2017 KTM RC390 first ride review
The new KTM RC390 was launched just a few days ago and today we got a chance to ride the new motorcycle along with a short spin on the new KTM RC200 as well. Unlike the 2017 KTM 390 Duke, which is all-new - engine and chassis - the 2017 KTM RC390 is more of a refresh. The primary goal was to ensure the motorcycle met Euro IV and in that sense this is a mild refresh.
The big change for the KTM RC390 in 2017 is the arrival of ride-by-wire. As KTM officials explained over a year ago to OVERDRIVE in Milan, Euro IV engines needs a lot of work to meet the norms without losing performance. This means both technology and weight.
In the 2017 KTM RC390, KTM has added ride-by-wire which eliminates a direct connection between the throttle and the throttle bodies as it were. When you open the throttle, the ECU reads a throttle position sensor to ascertain what you would like to do in terms of engine torque within the context of the load on the engine, gear selection etc. This data is used to calculate combustion parameters like spark timing and most crucially how much fuel to send into the combustion chamber. A little nuance here is that most throttle bodies run at a fixed pressure and more fuel is injected by spraying fuel into the inlet tracts for a longer fraction of time.
The positive impact of ride-by-wire is super-accurate fuel metering which can produce a small but vital amount of reduction in emissions. A well tuned fuel injection system being upgraded to ride-by-wire may not produce a gain in economy worth thinking about but for emission norms compliance, it is vital.
In the process of meeting Euro IV, the KTM RC390 has gotten heavier. KTM India officials confirmed a 7kg weight gain but also added that peak torque is up 1Nm.
The other change is the new brake setup which includes the 320mm rotor and repositioned caliper as well as a new master cylinder. This is important because braking was perhaps the weakest performance area for the KTM.
How does it feel to ride?
Well, it feels like an RC390. Ride-by-wire feels transparent and that makes me happy. The off-throttle to on-the-gas transitions are very smooth, maybe just a smidge slicker than before. It makes the delicate transition from off-power to back-on-power at high lean angles easy. Not that the outgoing motorcycle has major issues in this department but that the crispness of the new system is most evident in this area. The other area where there is a notable improvement is when you open the throttle hard at very low revs. Instead of lurching, the motorcycle complains a bit but the surge ahead is far smoother and it never feels like it will stall.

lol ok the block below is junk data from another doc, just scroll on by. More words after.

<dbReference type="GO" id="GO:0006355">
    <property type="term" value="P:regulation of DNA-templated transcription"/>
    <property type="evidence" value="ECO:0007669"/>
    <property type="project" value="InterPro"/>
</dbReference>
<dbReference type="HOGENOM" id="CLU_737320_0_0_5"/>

The extra weight and the extra torque, to be honest, is not something you can really feel. The RC390 feels just as fast the old motorcycle although a VBOX might disagree - let us save that for the road test. In our short test ride, I can tell you that the gearbox still grumbles a bit if you try to trundle at 55kmph or less in 6th so that has not changed. But the engine revs cleanly and rapidly to the redline like I remember it like to and the speed band from 80 to 140kmph is reasonably vibration free and smooth.
The area with a dramatic improvement on the 2017 KTM RC390 is clearly the brakes. The new setup is perfect for the motorcycle. The bite on the RC390 was well-judged, placed right between soft and too sharp. The power build fast and hard but the brakes offer enough feedback to allow you to modulate brake force easily. ABS is your safety net and it is standard but this unit does not handle rear wheel lift. On a warm grippy day, with intent, you can lift the rear wheel off before the ABS comes in and intervenes.
The rest is peachy. The KTM RC390 peels into the corners confidenely and the Metzelers remain some of the best tyres you can buy for reasonable money that we have tested.
In fact, it is the corners that the styling of the new KTM RC390 asserts itself. Visually, the new graphics are striking and I like them very much indeed. But they almost hide the new panels at the bottom of the fairing. As you might know, the old KTM RC390 had a squared off fairing lower that used to scrape quite a bit when you figured out how to corner it hard. It was a problem and a big one once you got faster and faster in the corners.
The new lower panel is a sharper vee and KTM has eliminated the sides of the fairing because of the side slung exhaust. This makes the motorcycle visually smaller as well as allows you to explore the edges of the tyres without plastic scraping interrupting proceedings.
The 2017 KTM RC390 is a good upgrade in my books. It keeps every single of the things that make the KTM such a fun and affordable little sportsbike and improves the two niggles - the bodywork and the brakes - while doing what it needs to in terms of emissions compliance.
The new RC390 is a little bit more expensive in the process but I think the fundamental value-performance equation has not changed and in my books the 2017 KTM RC390 is the ultimate affordable sportsbike for India. That said, if you already have one, this is not worth the upgrade - wait for the all-new one that should arrive next year, though KTM has refused to comment on that. If you've been waiting for the KTM to come out, your wait is now over.
Images by Ishaan Bhataiya
Starts Rs 2,52,928
Starts Rs 3,14,000
- Mahindra debuts two EV sub-brands, five EV concepts, launch from December 2024
- 2022 Hyundai Tucson review, first drive - More, for more
- Spec Comparison: Hyundai Tucson Vs Jeep Compass Vs Volkswagen Tiguan Vs Citroen C5 Aircross
- Here's how the air conditioning system in an electric car works
- Upcoming Audi Q3 bookings commence from Rs 2 lakh